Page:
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Antonín Kinský

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Antonín Kinský
Antonín Kinský1.jpg
Kinský with Saturn Ramenskoye in 2009
Personal information
Full name Antonín Kinský
Date of birth (1975-05-31) 31 May 1975 (age 41)
Place of birth Prague, Czechoslovakia
Height 1.87 m (6 ft 1 12 in)
Playing position Goalkeeper
Youth career
1981–1984 Dukla Prague
1985–1992 Bohemians 1905
1993–1994 Motorlet Prague
1994–1995 EMĚ Mělník
Senior career*
Years Team Apps (Gls)
1995–1996 FC Příbram 30 (0)
1996–1998 FC Dukla 42 (0)
1998–2003 Slovan Liberec 115 (0)
2004–2010 Saturn Ramenskoye 182 (0)
Total 369 (0)
National team
1992 Czechoslovakia U17 2 (0)
1997 Czech Republic U21 3 (0)
2002–2004 Czech Republic 5 (0)
2006 Czech Republic A2 1 (0)
* Senior club appearances and goals counted for the domestic league only.

Antonín Kinský (born 31 May 1975) is a Czech former professional footballer who played as a goalkeeper. He played club football in the Czech Republic for nine seasons, winning the national league in 2002 with FC Slovan Liberec. He subsequently moved to Russia, where he played for Saturn Ramenskoye. During his seven years in Russia, he played 200 competitive games and was recognised as the Russian Premier League's best goalkeeper in the 2007 season.

Kinský played for his country on five occasions. He was part of the Czech Republic squad at UEFA Euro 2004 and the 2006 FIFA World Cup, although he played at neither tournament.

Club career[edit]

Early career[edit]

Kinský played for a number of clubs in his early career, including Dukla Prague, after which he moved to Bohemians 1905.[1] He later spent time on loan at Motorlet Prague and EMĚ Mělník.[1] Kinský won promotion with FC Dukla to the Gambrinus Liga, where he played for one season.[2]


Kinský joined FC Slovan Liberec in 1998,[3] reaching the final of the 1998–99 Czech Cup in his first season.[4] In the summer of 1999 Kinský broke his thumb, resultantly not playing for the autumn half of the 1999–2000 season and subsequently sharing goalkeeping duties with Zbyněk Hauzr in the spring.[5] Liberec finished the season by winning the 1999–2000 Czech Cup.[4]

In July 2000, Kinský was diagnosed with infectious mononucleosis, receiving treatment at the Střešovice military hospital in Prague and resultantly being unable to play in the autumn part of the 2000–01 season.[6] The following season, he recorded consecutive clean sheets at the beginning of the campaign.[7] Liberec went on to reach the quarter finals of the 2001–02 UEFA Cup and won the 2001–02 Gambrinus liga.[8][4]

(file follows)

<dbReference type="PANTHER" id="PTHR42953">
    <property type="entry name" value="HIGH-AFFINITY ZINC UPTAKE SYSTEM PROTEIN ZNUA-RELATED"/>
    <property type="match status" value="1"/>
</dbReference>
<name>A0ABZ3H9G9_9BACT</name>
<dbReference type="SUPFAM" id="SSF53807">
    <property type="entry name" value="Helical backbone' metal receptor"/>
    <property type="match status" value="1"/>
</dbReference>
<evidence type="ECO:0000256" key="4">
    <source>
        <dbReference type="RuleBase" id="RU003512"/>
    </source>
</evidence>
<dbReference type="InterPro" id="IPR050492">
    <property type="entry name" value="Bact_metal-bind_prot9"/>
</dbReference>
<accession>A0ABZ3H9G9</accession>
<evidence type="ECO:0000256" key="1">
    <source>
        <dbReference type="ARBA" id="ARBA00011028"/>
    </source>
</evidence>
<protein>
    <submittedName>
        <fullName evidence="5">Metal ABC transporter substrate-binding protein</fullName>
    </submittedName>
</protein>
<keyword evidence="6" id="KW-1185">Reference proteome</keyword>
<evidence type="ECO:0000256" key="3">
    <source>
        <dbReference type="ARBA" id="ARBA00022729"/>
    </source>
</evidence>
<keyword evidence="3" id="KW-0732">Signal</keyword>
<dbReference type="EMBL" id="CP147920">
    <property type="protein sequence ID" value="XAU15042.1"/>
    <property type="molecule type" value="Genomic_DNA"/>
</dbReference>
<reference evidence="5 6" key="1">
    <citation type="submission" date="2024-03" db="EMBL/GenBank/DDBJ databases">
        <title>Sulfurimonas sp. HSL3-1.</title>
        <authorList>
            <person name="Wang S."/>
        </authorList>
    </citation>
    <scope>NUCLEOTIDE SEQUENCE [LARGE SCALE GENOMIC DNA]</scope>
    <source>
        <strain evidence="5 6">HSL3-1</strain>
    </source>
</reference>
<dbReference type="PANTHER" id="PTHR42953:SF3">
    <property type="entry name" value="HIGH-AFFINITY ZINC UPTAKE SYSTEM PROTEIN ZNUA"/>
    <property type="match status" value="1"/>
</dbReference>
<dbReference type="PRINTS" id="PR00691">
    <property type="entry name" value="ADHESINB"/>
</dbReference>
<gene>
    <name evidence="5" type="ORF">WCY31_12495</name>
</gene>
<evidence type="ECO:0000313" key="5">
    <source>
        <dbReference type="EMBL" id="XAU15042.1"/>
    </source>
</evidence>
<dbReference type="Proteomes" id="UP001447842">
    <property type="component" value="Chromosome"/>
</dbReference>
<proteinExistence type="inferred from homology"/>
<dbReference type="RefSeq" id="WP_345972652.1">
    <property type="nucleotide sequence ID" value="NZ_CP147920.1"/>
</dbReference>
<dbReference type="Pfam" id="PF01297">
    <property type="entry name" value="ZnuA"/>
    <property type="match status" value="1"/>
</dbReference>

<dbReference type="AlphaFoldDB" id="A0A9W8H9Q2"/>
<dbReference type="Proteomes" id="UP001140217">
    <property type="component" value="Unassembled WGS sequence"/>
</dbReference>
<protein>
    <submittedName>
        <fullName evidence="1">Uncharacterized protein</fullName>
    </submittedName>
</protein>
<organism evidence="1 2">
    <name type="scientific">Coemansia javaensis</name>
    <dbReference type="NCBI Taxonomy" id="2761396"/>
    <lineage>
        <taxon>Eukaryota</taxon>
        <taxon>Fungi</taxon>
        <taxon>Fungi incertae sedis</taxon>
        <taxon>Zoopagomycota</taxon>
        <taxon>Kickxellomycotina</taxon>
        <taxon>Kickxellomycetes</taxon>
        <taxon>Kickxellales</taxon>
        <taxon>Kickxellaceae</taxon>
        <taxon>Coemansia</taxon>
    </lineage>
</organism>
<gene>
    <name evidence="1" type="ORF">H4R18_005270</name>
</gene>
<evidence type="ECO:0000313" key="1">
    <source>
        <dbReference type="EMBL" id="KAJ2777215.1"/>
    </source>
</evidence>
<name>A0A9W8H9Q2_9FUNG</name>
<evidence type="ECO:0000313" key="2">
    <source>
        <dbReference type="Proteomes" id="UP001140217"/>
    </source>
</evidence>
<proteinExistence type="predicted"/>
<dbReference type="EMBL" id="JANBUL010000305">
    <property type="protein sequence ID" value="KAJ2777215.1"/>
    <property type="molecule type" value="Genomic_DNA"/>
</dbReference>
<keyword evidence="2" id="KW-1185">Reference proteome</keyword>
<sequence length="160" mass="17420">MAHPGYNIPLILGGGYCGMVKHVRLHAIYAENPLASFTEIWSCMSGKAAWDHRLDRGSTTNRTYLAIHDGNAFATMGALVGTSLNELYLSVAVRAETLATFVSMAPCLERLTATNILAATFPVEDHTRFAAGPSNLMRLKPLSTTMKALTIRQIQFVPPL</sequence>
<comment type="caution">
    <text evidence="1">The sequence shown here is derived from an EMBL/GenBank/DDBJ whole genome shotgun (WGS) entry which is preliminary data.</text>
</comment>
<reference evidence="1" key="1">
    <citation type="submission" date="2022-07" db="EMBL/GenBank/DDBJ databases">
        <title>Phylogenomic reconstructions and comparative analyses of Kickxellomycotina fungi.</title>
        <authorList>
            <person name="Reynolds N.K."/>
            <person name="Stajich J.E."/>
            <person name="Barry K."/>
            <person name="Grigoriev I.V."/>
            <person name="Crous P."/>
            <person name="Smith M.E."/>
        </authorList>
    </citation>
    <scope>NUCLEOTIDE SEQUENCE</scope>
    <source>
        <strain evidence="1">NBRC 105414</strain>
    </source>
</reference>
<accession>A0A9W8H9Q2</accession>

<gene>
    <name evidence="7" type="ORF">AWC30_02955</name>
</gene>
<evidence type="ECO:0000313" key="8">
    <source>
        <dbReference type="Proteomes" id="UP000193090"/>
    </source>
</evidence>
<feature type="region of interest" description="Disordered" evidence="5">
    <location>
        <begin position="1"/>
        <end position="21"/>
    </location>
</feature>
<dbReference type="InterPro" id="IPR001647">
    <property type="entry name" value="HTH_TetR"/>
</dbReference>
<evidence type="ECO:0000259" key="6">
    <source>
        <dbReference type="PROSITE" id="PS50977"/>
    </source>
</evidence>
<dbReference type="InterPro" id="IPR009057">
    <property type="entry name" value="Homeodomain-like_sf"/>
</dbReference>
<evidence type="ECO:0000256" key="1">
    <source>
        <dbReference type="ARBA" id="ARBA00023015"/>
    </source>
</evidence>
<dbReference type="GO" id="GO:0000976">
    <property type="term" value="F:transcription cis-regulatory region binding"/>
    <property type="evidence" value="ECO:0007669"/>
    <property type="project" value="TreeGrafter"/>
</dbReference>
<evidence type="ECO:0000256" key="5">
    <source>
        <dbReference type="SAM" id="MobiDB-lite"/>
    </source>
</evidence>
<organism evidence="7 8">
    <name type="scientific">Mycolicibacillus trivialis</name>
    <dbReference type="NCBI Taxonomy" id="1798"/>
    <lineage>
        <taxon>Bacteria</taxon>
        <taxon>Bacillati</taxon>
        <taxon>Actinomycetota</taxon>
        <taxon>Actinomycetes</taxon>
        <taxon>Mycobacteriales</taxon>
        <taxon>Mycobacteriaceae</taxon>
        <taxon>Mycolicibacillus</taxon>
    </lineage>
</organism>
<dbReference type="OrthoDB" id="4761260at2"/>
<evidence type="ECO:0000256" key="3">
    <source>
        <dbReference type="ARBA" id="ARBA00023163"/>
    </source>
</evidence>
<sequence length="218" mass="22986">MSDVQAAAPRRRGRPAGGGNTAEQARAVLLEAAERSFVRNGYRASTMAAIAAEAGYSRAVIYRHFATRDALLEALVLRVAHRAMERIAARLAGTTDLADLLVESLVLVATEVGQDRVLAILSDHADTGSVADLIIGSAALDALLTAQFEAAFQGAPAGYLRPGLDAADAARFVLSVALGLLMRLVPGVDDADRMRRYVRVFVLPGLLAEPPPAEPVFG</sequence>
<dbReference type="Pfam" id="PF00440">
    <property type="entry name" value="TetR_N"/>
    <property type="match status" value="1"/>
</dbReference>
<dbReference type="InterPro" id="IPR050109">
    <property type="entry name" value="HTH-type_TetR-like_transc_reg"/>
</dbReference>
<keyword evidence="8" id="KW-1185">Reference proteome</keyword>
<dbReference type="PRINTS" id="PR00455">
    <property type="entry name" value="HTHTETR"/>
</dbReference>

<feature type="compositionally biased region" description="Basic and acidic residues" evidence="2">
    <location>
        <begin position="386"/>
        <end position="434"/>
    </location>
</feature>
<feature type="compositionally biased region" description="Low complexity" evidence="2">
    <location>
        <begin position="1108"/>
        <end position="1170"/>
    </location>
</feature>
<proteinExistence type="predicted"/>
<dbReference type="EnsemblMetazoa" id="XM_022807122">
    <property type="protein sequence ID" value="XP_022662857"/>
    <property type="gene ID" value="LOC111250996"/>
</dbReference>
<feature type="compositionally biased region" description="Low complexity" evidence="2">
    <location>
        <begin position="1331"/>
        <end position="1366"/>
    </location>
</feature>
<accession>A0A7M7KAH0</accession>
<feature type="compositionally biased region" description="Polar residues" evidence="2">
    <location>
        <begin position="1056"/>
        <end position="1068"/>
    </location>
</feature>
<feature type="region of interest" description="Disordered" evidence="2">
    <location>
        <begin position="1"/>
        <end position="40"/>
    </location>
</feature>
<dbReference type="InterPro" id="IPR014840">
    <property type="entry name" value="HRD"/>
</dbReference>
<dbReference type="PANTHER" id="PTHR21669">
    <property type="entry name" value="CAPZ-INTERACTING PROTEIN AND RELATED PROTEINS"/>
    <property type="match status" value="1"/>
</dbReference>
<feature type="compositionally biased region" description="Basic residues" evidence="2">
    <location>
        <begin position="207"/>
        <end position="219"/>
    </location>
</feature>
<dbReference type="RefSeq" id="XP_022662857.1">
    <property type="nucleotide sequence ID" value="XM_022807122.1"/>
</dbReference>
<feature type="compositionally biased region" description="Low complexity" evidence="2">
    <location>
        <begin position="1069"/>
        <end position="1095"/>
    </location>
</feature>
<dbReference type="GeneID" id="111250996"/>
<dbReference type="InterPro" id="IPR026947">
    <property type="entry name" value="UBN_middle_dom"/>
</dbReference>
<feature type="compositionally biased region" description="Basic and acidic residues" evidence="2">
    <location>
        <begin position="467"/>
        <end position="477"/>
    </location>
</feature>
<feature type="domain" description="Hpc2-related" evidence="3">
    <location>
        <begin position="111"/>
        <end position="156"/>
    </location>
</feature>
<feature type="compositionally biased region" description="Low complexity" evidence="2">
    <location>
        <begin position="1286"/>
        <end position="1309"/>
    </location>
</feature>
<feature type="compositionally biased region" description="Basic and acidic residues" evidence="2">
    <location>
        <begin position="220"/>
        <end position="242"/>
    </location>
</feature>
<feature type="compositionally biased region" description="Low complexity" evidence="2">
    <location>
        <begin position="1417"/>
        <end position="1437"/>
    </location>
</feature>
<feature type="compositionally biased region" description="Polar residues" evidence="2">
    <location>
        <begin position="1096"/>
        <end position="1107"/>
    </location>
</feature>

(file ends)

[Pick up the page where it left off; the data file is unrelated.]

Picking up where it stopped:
During a UEFA Cup match in the Georgian capital of Tbilisi in October 2002, Kinský was targeted by bottles thrown onto the pitch from the crowd as the home team was defeated 1–0 in the match and 4–2 on aggregate.[9] Three policemen were injured in the incident.[10] He played in goal in a 4–0 league defeat against Viktoria Žižkov in October 2002, a game he described as "probably the worst match in my life."[11] November 2002 was more successful for Kinský as he saved two penalties in a UEFA Cup penalty shootout, after the second round tie against Ipswich Town had ended level after extra time.[12] Resultantly Liberec qualified for the third round of the competition, although Kinský missed both matches against Panathinaikos due to injury.[13] Kinský's contract at Liberec was due to expire in the summer of 2004 and he failed to agree a contract extension with the club during the 2003–04 season.[14] He left having made a total of 137 appearances in the top division of Czech football.[4]


Kinský joined Russian side Saturn Ramenskoye in January 2004, initially signing a three-year contract.[3] Kinský joined the team on 6 January in Turkey at their training camp ahead of the 2004 Russian Premier League.[15] He started the first six matches of the 2004 season as a substitute, before becoming the club's first-choice goalkeeper.[16] In 2005 he was vice captain for the team, captaining the side in the absence of captain Viktor Onopko.[16]

Following the 2006 World Cup, Kinský signed a contract extension to stay at the club for another three years.[17] He was named the best goalkeeper of the Russian Football Premier League in 2007.[17] He kept his 100th top division clean sheet in a match against Tomsk in September 2008, becoming the 17th Czech goalkeeper to reach this figure.[18] In October 2008, Kinský was offered the chance to move to Chelsea to be the backup goalkeeper for Petr Čech, an offer which he rejected.[19] In November 2010 Kinský played his 200th competitive match for the club.[20] Before the last game of the 2010 season, he was presented with a football shirt with the number 201 on it, intended to represent the number of games he had played for the club. However, due to injury Kinský was unable to take part in the match, so 200 was his actual number of competitive appearances.[3] He left Saturn upon the expiry of his contract in December 2010.[3]

Post-playing career[edit]

Kinský became a goalkeeping coach for the youth team of FC Tempo Prague after finishing his playing career, stating his desire to work as a goalkeeping coach in professional football in the future, but not as a head coach.[1]